Switching from stage to the streets
In honor of Steven Seagal: Lawman, here's a list of my own favorite actors-turned-policemen, or vice versa:
True enough, the onetime CHiPs star played a California highway patrolman in the 1970s series. But he also became a sworn reserve officer on the Muncie, Ind., police department for the CBS reality show Armed and Famous.
The former Law & Order star actually worked as an officer for 18 years in Chicago before director Michael Mann cast him in a bit part for the 1981 James Caan thriller Thief.
This standup comic and actor started out as a New York city transit cop for 12 years before landing a mildly amusing, self-titled sitcom on the now-defunct UPN network. He's also appeared in the films Miss Congeniality and 15 Minutes.
She was really the only other Armed and Famous participant who could be called a celebrity.
The mark of a truly self-absorbed individual is a total lack of humor about anything he does — even in the most absurd situations.
So it's no surprise to find that faded action movie star Steven Seagal tackles his latest role — as a real-life reserve sheriff in Jefferson Parish, La. — with the kind of humorless gravitas you'd expect from a guy who probably thinks Above the Law and Under Siege are examples of fine filmmaking.
To the rest of the world, watching an action movie actor freak out regular citizens by showing up to break up bar fights and arrest carjackers is the height of media-fed absurdity. But Seagal speaks to the reality TV cameras following him for the A&E series Steven Seagal: Lawman, as if he were narrating a training film for the FBI — gravelly voice and self-righteous attitude well intact.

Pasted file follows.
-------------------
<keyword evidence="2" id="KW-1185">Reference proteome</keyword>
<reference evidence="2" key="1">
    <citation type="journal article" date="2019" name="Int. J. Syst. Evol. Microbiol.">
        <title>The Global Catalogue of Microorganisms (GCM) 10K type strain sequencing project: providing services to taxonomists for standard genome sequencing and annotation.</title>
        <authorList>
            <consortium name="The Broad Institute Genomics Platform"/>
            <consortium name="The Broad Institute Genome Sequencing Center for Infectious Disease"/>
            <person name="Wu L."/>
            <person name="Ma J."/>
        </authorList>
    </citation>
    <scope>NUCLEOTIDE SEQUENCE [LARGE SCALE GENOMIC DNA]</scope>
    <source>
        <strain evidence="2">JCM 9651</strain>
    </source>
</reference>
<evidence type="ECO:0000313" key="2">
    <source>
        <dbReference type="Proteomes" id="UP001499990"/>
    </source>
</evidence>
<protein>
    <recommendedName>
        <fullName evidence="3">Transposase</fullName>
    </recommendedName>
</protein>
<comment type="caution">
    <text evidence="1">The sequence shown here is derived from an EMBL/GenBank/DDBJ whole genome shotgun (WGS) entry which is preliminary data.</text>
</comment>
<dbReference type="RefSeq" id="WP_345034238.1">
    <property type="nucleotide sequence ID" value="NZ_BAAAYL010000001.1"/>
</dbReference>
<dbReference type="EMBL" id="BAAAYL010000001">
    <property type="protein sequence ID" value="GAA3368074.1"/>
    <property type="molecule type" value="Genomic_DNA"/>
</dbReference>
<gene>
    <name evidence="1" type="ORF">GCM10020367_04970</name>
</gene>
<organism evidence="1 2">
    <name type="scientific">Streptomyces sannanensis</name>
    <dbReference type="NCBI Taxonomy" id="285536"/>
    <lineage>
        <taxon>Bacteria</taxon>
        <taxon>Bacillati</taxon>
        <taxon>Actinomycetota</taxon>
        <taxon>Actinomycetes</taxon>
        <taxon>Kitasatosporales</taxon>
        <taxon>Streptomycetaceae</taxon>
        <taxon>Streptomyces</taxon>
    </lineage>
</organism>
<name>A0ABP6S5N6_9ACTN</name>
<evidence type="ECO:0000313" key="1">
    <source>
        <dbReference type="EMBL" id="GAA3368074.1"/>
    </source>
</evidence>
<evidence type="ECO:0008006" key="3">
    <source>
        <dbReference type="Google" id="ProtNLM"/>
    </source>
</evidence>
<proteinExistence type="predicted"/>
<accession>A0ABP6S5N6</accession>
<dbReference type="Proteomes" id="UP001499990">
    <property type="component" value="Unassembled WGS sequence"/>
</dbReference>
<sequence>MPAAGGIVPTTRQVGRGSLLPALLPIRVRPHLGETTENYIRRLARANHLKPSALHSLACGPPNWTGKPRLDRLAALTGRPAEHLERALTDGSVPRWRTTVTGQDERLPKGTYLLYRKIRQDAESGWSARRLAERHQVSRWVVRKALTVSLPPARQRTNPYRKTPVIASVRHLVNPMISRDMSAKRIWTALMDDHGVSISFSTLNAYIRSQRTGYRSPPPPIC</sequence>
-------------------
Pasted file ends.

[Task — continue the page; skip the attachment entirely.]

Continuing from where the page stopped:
According to the show, the reincarnated Tibetan monk and aikido expert has served as a reserve officer on the Jefferson Parish force for about 20 years — recruited to help train the force while shooting a movie in nearby New Orleans — schooling his fellow deputies on marksmanship, hand-to-hand combat and badboy scowling techniques.
So in the era of Octomom and Balloon Boy, it only made sense to try cobbling together a reality series featuring Seagal rolling through the streets of Jefferson Parish. What emerges in the episodes sent to critics, however, is a kind of low-grade version of COPS, featuring a chunky Seagal's tough-guy narration as his fellow deputies handle routine calls such as chasing a disruptive drunk out of a bar.
Before the show debuts at 10 p.m. Wednesday on A&E, here's my short list of the Most Absurd Things in Steven Seagal: Lawman.
The episode titles: Flashy titles such as "The Way of the Gun" and "The Deadly Hand" makes each episode sound way more exciting than describing what actually happens: "Seagal watches a carjacker chased down" or "Seagal watches a guy Tasered after kicking out a patrol car window."
His title: Reserve Deputy Chief Steven Seagal.
His tough-guy dialogue: Explaining that they are entering a bad neighborhood, Seagal helpfully notes "These are the 'jects. You know, the projects." (For the uninformed, that refers to public housing projects, which often struggle with high crime rates.)
The takedowns: In the first episode, more than a dozen officers struggle to take down a suspected carjacker they had engaged in a high-speed chase. While someone yells for a Taser, Seagal remains cool, calling for everyone to calm down. When the moonlighting actor is the calmest officer in the scrum, that may be a problem.
The constant references to a Zen state of calm: Just before officers had to Taser a prisoner already handcuffed in a patrol car, Seagal notes ominously "This gentleman is not a very good Zen practitioner." Um, yeah.